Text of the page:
Kuwait is trying to mediate a diplomatic crisis in which Arab countries-led by Saudia Arabia have cut diplomatic ties to Qatar and moved to isolate the energy-rich, travel-hub nation from the outside world, Qatar's foreign minister said early Tuesday.
Foreign Minister Sheikh Mohammed Bin Abdulrahman Al Thani said that Kuwait's ruler had asked Qatar's ruling emir, Sheikh Tamim bin Hamad Al Thani, to hold off on giving a speech about the crisis late Tuesday night.
"He received a call from the emir of Kuwait asking him to postpone it in order to give time to solve the crisis," Sheikh Mohammed said in an interview with Doha-based satellite news network Al-Jazeera.
Still, the minister struck a defiant tone, vowing his nation rejected those "trying to impose their will on Qatar or intervene in its internal affairs."
The minister said that the move has put a question mark on the future of Gulf Cooperation Council (GCC).
"This brings about real questions about the future of the GCC nations, which are basically one people who share the same language and have extensive family ties among its peoples. That said, however, we reject that some in the GCC are trying to impose their will on Qatar or intervene in its internal affairs. This is rejected. But overall, we think there is a big question mark on this GCC," he told Al-Jazeera.
The biggest diplomatic crisis in the Persian Gulf region since the 1991 U.S.-led war against Iraq pits several nations against Qatar. Airlines suspended flights and residents nervous about the peninsula's lone land border closing cleaned out grocery store shelves.
There are approximately 6.5 lakh Indians in Qatar, making the largest expatriate community there.
Bahrain, Egypt, Saudi Arabia and the United Arab Emirates announced Monday they would cut diplomatic ties. Yemen's internationally backed government, which has lost the capital and large portions of the war-torn country, also cut relations with Qatar, as did the Maldives and one of conflict-ridden Libya's competing governments.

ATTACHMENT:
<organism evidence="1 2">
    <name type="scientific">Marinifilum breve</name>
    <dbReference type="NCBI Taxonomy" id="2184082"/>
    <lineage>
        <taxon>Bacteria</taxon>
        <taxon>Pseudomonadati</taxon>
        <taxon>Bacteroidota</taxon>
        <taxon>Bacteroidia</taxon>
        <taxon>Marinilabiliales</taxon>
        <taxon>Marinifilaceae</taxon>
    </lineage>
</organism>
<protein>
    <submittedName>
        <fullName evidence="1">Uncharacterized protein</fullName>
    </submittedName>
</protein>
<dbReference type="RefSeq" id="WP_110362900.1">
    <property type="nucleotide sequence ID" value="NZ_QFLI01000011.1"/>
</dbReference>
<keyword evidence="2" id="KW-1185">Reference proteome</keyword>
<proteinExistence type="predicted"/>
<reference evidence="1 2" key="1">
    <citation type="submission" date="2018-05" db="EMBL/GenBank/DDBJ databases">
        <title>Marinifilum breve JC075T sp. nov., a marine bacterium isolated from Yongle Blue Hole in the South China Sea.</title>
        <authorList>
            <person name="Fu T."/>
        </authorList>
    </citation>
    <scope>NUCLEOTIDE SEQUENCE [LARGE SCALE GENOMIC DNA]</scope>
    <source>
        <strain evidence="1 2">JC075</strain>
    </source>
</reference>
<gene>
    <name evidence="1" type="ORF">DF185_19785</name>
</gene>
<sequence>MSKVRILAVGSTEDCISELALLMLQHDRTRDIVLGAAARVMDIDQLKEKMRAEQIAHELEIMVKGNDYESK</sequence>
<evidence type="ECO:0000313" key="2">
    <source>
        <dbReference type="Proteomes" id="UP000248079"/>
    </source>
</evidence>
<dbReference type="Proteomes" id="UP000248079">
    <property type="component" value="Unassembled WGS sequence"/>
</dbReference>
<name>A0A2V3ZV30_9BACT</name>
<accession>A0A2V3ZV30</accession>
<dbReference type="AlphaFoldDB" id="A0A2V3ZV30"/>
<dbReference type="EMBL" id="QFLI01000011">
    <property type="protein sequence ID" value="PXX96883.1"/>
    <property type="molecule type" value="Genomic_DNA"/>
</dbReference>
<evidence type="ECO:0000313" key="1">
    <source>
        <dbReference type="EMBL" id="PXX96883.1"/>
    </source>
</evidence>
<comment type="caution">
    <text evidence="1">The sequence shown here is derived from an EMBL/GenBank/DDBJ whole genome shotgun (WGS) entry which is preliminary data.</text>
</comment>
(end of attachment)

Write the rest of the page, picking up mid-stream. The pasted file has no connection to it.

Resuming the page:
Saudi Arabia said it was cutting ties due to Qatar's "embrace of various terrorist and sectarian groups aimed at destabilizing the region," including the Muslim Brotherhood, al-Qaida, the Islamic State group and militants supported by Iran in the kingdom's restive Eastern Province. Egypt's Foreign Ministry accused Qatar of taking an "antagonist approach" toward Cairo and said "all attempts to stop it from supporting terrorist groups failed."
Qatar long has denied funding extremists, though Western officials have accused Qatar of allowing or even encouraging funding of Sunni extremists like al-Qaida's branch in Syria, once known as the Nusra Front.
The Gulf countries ordered their citizens out of Qatar and gave Qataris abroad 14 days to return home to their peninsular nation, whose only land border is with Saudi Arabia. The countries also said they would eject Qatar's diplomats.
The nations also said they planned to cut air and sea traffic. Doha-based satellite news network Al-Jazeera reported trucks carrying food had begun lining up on the Saudi side of the border, apparently stranded. The Qatar Stock Exchange fell more than 7 percent in trading Monday.
Qatar Airways, one of the region's major long-haul carriers, has suspended all flights to Saudi Arabia, the United Arab Emirates, Egypt and Bahrain until further notice. On its website, the carrier said the suspension of its flights would take effect Tuesday and customers are being offered a refund.
The route between Doha, Qatar and Dubai is popular among business travelers and both are major transit hubs for travelers between Asia and Europe. FlightRadar24, a popular airplane tracking website, said Qatar Airway flights already had started to be affected.
"Many of Qatar Airways' flights to southern Europe and Africa pass through Saudi Arabia," the site said. "Flights to Europe will most likely be rerouted through Iran and Turkey."